New cameras watch over Trabant
Published: Monday, February 27, 2012
Updated: Tuesday, February 28, 2012 03:02
Until last week, sophomore Gabby Coleman said she had not noticed the new security cameras watching over the food court in the Trabant University Center, which were installed over winter break.
"I guess they're a good idea," Coleman said. "I always see people steal stuff."
Margot Carroll, director of Hospitality Services, said the cameras have been in operation for the past two months and were installed to discourage students from stealing at the food court.
"[It is the] best practice for any commercial establishment that deals with a high volume of people and cash transaction," Carroll said. "People are aware that cameras are present and they refrain from committing a crime that could potentially be captured on video, hence the cameras serve as a deterrent."
She said the Trabant food court did not previously have surveillance cameras because university officials primarily concentrated on improving security at areas where students walk and a higher volume of crime has occurred.
During certain times, Carroll said university personnel are on a "virtual patrol," watching all university camera feeds, such as those from Trabant, for signs of trouble. She said employees at the dispatch center in the Office of Public Safety scan the feeds and are able to pull up specific cameras and monitor activity in that area if a complaint is received.
"That allows the 911 Center staff to be on-scene evaluating what is occurring even before a police officer arrives," Carroll said.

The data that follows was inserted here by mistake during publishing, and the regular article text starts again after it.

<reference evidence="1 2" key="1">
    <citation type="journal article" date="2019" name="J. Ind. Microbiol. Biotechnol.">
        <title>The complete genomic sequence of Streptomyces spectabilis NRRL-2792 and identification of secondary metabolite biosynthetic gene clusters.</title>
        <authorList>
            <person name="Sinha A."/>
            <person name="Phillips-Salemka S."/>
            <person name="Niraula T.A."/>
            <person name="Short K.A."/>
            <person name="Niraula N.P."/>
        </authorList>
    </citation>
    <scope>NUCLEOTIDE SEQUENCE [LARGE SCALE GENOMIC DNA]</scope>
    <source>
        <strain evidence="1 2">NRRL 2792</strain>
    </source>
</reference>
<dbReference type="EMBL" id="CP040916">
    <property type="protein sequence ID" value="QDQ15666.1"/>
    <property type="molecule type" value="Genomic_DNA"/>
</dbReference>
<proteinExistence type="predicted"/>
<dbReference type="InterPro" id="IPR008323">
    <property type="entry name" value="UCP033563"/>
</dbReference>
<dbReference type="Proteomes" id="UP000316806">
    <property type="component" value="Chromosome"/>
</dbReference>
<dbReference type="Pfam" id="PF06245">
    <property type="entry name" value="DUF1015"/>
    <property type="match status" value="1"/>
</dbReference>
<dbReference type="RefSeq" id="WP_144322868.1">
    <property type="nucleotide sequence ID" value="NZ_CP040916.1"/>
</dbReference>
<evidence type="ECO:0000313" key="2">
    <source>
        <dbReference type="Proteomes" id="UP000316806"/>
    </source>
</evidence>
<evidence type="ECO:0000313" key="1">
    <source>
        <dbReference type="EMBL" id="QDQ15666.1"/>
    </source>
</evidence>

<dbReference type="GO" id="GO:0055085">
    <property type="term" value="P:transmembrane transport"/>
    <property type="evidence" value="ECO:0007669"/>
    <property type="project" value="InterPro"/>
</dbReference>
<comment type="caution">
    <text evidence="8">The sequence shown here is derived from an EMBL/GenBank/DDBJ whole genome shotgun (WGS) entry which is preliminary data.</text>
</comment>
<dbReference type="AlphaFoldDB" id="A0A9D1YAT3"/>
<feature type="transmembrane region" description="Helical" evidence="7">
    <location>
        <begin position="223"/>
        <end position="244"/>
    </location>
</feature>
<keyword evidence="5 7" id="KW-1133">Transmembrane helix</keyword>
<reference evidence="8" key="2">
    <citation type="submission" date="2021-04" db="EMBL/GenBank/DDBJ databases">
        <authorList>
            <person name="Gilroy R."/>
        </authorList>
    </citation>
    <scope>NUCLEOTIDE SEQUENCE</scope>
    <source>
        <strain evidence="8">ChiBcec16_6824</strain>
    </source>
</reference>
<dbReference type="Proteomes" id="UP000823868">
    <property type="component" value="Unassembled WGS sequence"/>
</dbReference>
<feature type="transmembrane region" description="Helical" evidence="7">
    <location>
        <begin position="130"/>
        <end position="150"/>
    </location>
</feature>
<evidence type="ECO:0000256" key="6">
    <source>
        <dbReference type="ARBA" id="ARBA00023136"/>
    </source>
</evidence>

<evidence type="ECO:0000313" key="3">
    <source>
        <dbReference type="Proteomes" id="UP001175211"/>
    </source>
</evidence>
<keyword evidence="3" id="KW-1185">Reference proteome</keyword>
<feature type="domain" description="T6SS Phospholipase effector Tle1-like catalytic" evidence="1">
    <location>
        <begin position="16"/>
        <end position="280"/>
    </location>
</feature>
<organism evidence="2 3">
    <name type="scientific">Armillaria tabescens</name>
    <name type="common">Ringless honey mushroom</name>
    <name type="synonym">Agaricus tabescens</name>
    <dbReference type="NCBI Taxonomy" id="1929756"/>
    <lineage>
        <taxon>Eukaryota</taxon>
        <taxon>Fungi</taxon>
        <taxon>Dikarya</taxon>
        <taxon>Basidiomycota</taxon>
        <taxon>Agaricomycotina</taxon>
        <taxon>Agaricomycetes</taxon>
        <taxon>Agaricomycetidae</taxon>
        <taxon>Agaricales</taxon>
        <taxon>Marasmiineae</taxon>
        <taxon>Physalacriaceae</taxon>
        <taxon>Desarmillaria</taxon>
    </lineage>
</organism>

She said food theft at Trabant had previously been regulated by cashiers and other employees who are able to identify wrongdoing. She said university officials hope the cameras in Trabant will decrease crime, though it is too early in the semester to tell whether they have been effective as a preventative measure.
Carroll said Perkins Student Center also has several cameras, and students can expect to see more cameras installed in university buildings in the future.
Junior Kacie Hart said she thinks the cameras will be effective in discouraging theft only if they are used to identify students to be reprimanded.
Hart said more direct forms of surveillance, such as personnel watching over the food court, would be more effective than the cameras.
"It would be better for the staff to be able to call people out or to have an officer standing there because that's more direct and personal," Hart said.
Sophomore Emily Patrolia said she knows people who steal from the food court and thinks that it happens frequently.
Patriola said she believes the cameras might be an effective deterrent against theft if the students are aware of their presence but thought the added surveillance may be somewhat invasive.
"It feels a little bit like Big Brother, but it's whatever," Patriola said.
Freshman Chris Gulledge said he had not previously noticed the new cameras but does not mind them. He said he thinks they will have a positive effect in preventing crime in Trabant.
"It's nice [that they've been installed], because people can walk out of [the food court] with just anything," Gulledge said. "I don't think stealing from student centers is a problem on campus, but I don't think it would be very hard to do."